July 3, 2024

Here’s the third dispatch from our ܳseries sharing how-tos, tips, projects and guides from the 2023-2024 Poynter-Koch Media and Journalism Fellows. This week, we’re featuring Elizabeth Myong, an Arts Acces reporter for KERA and the Dallas Morning News. Her project, which took on media literacy and deep fakes, won the program’s third-place prize.

Kristen Hare: To start with, tell us about your project overall and what you were hoping to build with it.
Elizabeth ѲDzԲ:For my project, I tabled at community engagement events my team was already planning and used games and trivia as a way to start conversations with people about deepfakes, misinformation and sensationalism.

I’ve always been passionate about the need for media literacy and make an effort to educate my sources while reporting. But there are these larger, pressing topics that don’t get discussed in a meaningful way in our communities. As a local journalist, it’s painful to see all the research about declining trust in and understanding of the media and just stand on the sidelines. So this was my effort to start a dialogue and hopefully provide some more (fun) education.

While people can Google these topics, the reality is that most people don’t — they’re busy and news fatigued and have lives to live. So I thought, what better way to make people engage than being right in front of them and presenting the information as fun games?

Hare: What steps did you take?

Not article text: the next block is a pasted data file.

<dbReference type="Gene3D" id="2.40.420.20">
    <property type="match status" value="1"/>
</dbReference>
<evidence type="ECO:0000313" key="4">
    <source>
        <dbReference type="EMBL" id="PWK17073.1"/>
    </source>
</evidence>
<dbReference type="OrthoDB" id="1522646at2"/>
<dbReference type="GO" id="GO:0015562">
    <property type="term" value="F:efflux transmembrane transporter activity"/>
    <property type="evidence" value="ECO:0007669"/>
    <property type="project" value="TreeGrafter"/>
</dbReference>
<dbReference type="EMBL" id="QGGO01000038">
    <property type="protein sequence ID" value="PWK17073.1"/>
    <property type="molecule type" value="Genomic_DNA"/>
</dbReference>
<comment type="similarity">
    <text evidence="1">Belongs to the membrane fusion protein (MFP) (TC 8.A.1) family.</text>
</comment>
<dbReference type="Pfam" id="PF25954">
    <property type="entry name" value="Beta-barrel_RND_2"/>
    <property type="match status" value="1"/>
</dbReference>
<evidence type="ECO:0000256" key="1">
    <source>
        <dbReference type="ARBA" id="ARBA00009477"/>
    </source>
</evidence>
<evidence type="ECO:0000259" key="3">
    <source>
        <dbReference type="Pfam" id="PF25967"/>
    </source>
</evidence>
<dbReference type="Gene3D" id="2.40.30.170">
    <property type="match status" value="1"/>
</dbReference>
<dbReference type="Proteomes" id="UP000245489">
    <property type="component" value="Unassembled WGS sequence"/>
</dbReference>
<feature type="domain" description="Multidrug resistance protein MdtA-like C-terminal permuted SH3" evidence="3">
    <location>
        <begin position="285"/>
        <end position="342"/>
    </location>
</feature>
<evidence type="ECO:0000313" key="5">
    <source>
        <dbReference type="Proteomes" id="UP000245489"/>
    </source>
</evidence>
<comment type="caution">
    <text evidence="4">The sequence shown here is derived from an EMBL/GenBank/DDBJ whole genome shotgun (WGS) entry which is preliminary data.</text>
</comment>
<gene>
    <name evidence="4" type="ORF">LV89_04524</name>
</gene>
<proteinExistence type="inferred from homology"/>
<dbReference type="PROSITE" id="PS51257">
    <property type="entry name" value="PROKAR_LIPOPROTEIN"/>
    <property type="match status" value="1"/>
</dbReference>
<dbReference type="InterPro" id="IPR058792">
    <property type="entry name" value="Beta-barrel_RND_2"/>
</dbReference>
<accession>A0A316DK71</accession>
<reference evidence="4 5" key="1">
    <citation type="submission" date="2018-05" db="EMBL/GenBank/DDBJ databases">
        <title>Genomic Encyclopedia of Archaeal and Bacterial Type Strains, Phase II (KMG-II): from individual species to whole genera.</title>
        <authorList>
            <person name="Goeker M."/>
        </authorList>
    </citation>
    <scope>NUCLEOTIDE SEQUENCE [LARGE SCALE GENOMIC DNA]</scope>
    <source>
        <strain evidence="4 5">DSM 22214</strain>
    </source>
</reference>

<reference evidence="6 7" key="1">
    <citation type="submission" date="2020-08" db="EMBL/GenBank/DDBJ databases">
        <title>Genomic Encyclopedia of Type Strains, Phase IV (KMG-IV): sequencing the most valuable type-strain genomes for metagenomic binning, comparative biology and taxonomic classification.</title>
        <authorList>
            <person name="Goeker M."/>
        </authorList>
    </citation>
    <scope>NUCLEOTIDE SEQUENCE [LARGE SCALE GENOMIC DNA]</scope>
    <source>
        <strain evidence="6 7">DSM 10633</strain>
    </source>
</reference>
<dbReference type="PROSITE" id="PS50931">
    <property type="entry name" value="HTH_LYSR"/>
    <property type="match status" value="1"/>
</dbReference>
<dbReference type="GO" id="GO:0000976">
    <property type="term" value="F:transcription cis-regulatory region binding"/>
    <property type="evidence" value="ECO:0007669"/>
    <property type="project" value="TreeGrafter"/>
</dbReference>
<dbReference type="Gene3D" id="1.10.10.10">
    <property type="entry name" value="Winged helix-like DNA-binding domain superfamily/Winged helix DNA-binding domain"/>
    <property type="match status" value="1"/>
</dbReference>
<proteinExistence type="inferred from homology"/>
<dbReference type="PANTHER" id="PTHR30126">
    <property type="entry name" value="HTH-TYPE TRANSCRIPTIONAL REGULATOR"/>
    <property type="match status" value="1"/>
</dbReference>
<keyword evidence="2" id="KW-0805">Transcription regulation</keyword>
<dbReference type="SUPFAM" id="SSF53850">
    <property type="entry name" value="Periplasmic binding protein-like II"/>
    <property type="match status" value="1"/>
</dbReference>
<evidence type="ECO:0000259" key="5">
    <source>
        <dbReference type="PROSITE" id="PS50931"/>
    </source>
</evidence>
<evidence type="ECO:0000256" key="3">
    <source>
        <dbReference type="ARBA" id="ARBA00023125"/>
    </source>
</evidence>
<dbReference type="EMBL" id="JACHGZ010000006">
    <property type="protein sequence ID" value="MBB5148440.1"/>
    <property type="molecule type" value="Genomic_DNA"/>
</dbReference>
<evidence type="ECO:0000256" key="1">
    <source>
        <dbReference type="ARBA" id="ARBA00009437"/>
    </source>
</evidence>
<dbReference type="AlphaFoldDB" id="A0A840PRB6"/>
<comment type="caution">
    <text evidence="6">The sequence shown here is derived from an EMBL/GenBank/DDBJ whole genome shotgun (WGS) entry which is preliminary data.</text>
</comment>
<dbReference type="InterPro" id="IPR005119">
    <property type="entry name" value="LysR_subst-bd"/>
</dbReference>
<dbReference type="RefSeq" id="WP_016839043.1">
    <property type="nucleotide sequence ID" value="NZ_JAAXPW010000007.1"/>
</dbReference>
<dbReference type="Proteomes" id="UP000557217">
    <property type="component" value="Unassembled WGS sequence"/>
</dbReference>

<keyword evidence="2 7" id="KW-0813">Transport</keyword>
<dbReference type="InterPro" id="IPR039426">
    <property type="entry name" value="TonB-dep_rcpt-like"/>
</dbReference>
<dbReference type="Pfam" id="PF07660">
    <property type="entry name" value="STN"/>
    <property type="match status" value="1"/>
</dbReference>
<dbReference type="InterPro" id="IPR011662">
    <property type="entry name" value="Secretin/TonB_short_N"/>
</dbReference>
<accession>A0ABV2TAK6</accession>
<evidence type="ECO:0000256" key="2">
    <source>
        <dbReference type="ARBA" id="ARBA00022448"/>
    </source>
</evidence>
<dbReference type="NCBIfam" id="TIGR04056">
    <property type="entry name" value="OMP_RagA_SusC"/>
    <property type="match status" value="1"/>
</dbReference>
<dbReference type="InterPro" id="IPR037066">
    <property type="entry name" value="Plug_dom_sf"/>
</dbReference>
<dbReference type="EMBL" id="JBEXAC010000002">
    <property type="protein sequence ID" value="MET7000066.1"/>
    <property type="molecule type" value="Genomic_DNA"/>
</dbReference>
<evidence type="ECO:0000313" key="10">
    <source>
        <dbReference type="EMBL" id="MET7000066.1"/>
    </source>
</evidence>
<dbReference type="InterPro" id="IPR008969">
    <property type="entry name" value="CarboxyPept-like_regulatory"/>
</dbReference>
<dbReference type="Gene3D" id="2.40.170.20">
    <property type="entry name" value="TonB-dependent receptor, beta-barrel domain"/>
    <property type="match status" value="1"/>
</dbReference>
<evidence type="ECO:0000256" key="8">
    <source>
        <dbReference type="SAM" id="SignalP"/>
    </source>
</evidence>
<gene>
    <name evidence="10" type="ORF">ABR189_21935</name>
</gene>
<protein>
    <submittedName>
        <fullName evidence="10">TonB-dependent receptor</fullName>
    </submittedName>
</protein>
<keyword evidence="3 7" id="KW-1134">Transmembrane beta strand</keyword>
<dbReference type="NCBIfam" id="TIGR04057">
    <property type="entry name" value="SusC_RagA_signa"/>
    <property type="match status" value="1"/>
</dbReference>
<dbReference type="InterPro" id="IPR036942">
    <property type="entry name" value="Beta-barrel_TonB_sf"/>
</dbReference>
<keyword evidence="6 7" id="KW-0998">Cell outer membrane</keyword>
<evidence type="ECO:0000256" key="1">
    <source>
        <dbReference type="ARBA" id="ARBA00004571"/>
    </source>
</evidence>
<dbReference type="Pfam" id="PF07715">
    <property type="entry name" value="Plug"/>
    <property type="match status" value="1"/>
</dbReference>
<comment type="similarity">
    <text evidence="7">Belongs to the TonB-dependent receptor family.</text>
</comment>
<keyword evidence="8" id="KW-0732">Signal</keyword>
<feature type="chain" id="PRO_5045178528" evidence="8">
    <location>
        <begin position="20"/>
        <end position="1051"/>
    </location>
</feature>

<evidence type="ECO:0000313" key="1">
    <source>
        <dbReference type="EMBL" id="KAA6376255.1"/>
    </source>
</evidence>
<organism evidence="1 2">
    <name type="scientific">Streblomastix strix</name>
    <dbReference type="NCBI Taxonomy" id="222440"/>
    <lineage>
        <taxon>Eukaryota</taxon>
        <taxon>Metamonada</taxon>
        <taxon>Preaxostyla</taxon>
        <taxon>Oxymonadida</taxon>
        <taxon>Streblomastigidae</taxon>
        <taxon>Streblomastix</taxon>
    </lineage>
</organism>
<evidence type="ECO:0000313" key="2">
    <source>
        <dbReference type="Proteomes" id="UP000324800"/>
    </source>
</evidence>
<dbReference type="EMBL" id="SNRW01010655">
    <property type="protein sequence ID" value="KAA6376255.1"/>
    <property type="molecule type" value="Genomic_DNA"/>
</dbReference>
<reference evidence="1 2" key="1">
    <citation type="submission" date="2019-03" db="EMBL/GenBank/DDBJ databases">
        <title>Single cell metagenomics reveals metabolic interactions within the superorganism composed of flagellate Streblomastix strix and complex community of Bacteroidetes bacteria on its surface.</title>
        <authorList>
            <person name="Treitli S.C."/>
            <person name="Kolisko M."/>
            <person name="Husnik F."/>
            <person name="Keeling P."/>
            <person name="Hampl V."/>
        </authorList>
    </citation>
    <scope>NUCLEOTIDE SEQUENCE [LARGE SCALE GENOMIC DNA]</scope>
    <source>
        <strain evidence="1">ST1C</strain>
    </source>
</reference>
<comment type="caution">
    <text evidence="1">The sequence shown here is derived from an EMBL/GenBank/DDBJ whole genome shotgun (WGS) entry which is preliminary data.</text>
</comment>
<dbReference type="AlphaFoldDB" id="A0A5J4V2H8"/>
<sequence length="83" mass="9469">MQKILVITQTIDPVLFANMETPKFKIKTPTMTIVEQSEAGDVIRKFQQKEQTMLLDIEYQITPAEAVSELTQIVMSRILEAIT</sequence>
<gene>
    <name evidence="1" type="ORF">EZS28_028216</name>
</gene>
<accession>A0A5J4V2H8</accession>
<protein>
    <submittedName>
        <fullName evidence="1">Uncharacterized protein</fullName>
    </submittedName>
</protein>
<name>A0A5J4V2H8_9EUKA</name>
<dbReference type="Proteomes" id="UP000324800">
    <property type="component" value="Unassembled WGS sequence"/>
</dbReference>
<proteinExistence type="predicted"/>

ѲDzԲ:I started out by gathering input from fellow reporters, editors, friends, family and the community, including members of the Dallas Asian American Art Club. Then, I did a trial run tabling at Dallas’ Arts Month Block Party and then launched a more built-out version of my project at a funding fair my team hosted.

Hare: How did it go?
Myong:
 I was really nervous the first time I did my beta test — I thought no one would talk to me. But I was pleasantly surprised that people were pretty eager to engage. Putting out snacks certainly helped, but people were actually very interested in the subject of deepfakes and the idea of testing their knowledge. Elementary-aged children, high schoolers, seniors and millennials participated. They ranged from people who asked what a deepfake is to a high schooler who was very familiar with the subject and immediately wanted to take the quiz.

One of my favorite interactions was talking with a young boy who was drawn to one of our iPads showing a deepfake of Keanu Reeves dancing. I asked him if he thought it was the real Keanu and it started a conversation where I explained what a deepfake is to him and his dad. It’s a small win, but I was like, “Hey, that’s a future voter!”

The second time I went out, it felt even more successful because I made adjustments to my project and expanded it. Instead of just having the deepfake quiz, I also added a trivia game about misinformation and a headline game about sensationalism. So when that event concluded, I felt proud that people walked away with more tools in their belt and we covered a wider range of topics. Also, I started writing down comments people were making and it was so heartening they wanted to have a meaningful dialogue about these issues. (From one participant: “This is a really big problem. [People] just take everything as fact and they share it so it becomes real or true.”)